They do throw in anti-scratch coating and UV protection for free and offer blue light protection starting at $16.95. Zenni Optical does not sell contact lenses.
Warby Parker is cheap, especially compared to what you pay in an optometrist’s office, but they are not the cheapest. You can expect to pay about $95 as a baseline for prescription eyeglasses, with the real bump in price coming from add-on features like high index lenses, the costs for which can range from $30 to $130.
If you then decide to add on other features like lenses for blue light protection or light responsiveness, you can expect to pay at least $200. That said, Warby Parker is somewhat unique in that it’s considered an in-network provider for vision plans through UnitedHealthcare and other select insurance providers.
Scout daily contacts cost $110 for a 90-day supply of two lenses, plus you’ll get a 6-day trial lens pack for $5 to start. Shipping on all of Warby Parker’s products, including their try-on program, is free.
The most basic option will set you back $6.95, but if you want higher end frames (which can run upwards of $50), add-ons such as blue light protection, or high index lenses, you can expect to pay a bit more.
Zenni Optical offers three types of high index lenses for people with prescriptions greater than + or – 4.25. Their 1.61 high index lenses cost an additional $19.95, 1.67 are an additional $34.95, and 1.74 costs $74.95.
Zenni does not accept insurance, but some insurance companies do offer reimbursement. Either way, Zenni Optical’s frames tend to run much cheaper than other retail options.
Warby Parker has a strong company reputation when it comes to balancing quality and design with affordability. They have a Trustpilot rating of 3.4 stars, with a range of customer service negatives and easy ordering positives.
Healthline editor Chelsea Logan liked the try-on feature but was disappointed that not all the colors of every style were available for home try-on. “I also liked that their site gives the measurements for each pair, so if you already have a pair you like, you can try to find something that’s a similar size,” she said. “I do feel like many of the frames are similar styles, though.”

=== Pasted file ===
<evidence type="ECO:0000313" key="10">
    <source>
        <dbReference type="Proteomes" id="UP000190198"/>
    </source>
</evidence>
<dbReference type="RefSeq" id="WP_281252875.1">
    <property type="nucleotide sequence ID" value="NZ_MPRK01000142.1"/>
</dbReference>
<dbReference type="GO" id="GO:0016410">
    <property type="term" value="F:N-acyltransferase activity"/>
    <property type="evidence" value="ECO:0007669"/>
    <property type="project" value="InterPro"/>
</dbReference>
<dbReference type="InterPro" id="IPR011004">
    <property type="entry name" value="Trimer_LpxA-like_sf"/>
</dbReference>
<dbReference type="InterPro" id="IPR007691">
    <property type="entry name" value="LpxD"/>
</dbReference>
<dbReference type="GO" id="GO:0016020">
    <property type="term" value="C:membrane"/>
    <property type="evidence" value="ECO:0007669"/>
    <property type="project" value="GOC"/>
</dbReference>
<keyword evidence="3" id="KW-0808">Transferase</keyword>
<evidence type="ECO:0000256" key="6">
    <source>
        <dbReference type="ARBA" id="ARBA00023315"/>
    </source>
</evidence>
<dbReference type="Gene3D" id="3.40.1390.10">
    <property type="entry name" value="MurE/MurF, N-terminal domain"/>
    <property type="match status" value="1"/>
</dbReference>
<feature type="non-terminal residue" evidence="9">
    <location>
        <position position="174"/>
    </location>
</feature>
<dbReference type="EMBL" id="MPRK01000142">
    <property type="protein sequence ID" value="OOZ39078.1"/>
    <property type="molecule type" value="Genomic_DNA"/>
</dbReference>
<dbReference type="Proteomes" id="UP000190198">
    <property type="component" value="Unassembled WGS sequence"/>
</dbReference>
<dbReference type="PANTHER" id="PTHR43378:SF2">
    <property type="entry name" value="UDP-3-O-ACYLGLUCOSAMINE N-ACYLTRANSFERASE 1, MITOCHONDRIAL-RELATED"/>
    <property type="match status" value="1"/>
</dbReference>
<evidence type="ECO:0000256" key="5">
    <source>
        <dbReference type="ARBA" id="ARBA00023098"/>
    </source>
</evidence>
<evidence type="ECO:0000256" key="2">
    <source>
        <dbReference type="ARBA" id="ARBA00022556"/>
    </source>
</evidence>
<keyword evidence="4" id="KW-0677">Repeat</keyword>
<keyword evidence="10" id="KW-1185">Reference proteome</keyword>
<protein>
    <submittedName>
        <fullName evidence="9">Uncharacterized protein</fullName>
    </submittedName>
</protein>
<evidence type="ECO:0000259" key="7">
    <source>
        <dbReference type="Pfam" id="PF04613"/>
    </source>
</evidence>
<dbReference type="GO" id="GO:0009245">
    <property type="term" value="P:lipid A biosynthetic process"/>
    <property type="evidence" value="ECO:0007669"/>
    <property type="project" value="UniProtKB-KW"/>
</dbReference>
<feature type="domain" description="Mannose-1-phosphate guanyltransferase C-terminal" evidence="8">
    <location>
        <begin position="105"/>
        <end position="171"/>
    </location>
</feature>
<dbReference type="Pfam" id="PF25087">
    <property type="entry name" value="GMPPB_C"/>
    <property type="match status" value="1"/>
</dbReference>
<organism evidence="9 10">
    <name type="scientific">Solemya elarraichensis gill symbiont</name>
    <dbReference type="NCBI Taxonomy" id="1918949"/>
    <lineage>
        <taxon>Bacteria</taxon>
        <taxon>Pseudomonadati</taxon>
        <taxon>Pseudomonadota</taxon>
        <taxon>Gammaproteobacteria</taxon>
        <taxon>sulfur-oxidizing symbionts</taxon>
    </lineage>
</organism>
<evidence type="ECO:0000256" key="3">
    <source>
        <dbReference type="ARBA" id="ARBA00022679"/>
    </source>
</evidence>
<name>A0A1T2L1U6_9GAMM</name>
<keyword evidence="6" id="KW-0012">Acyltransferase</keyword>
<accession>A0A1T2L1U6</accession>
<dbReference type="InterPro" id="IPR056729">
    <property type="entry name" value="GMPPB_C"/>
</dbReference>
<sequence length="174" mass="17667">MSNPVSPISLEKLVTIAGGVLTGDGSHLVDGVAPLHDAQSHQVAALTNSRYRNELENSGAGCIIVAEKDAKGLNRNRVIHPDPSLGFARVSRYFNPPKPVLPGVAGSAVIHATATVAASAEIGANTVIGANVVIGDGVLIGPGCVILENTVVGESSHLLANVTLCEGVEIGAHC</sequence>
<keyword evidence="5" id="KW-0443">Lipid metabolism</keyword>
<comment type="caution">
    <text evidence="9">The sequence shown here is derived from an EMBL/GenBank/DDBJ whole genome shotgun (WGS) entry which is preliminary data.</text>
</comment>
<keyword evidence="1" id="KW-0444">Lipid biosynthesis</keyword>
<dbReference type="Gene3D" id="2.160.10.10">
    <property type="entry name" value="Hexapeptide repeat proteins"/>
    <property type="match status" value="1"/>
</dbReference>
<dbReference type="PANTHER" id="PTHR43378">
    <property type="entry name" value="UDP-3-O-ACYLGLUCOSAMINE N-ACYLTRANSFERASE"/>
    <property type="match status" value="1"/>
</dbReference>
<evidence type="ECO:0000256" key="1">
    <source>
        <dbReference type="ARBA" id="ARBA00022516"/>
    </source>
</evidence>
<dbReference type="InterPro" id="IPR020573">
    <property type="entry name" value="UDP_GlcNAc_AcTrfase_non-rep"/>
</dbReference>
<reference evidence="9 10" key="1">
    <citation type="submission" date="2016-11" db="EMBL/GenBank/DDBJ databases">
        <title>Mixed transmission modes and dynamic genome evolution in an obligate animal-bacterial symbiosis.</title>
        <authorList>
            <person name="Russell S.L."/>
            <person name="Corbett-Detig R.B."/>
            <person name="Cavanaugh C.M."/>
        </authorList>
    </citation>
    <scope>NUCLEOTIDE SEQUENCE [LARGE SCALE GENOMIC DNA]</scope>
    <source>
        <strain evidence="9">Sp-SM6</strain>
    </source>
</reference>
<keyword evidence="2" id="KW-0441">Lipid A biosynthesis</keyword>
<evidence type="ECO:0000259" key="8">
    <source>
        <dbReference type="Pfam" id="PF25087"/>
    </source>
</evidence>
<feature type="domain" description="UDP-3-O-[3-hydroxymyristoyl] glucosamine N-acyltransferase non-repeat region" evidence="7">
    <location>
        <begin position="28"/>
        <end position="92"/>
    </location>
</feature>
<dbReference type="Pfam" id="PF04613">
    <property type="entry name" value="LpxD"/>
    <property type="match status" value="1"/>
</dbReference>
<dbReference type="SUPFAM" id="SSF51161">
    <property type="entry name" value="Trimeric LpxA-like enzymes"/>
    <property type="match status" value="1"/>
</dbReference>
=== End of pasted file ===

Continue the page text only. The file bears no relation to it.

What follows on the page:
Generally, their customer service across reviews was reported to be strong. Healthline editor Ruby Thompson reported that she had an “extra simple” return experience with Warby Parker.
Zenni Optical has a strong reputation for no fuss, no muss affordable online eyeglasses. Their Trustpilot rating is 4.6 stars, with many reviewers pleased with the straightforward and reasonable pricing, and top-notch customer service. Those few displeased Trustpilot reviewers were not happy with the 100-percent store credit return policy and what they described as poor customer service.
Healthline editor Roman Gokhman ordered from Zenni Optical and liked the ease of use of the platform and the expediency. “Even though the glasses are manufactured in China, and they messaged that they would likely be late, they still came on time,” he said.
If affordability is the most important element of your next eyeglass purchase, Zenni Optical might be the way to go. Though cheaper than the selection at an optometrist because of the reduction in overhead cost, Warby Parker still runs higher in price than Zenni Optical, generally.
However, if the ability to try on from home, the option to get in-person customer service, insurance coverage, and other nice-to-have features are important to you, then Warby Parker may be a better choice.
Johanna Sorrentino is a writer, editor, and wayfarer. Her appetite for empowering information and great storytelling is matched only by her appetite for cheese and chocolate. Learn more about her at johannasorrentino.com.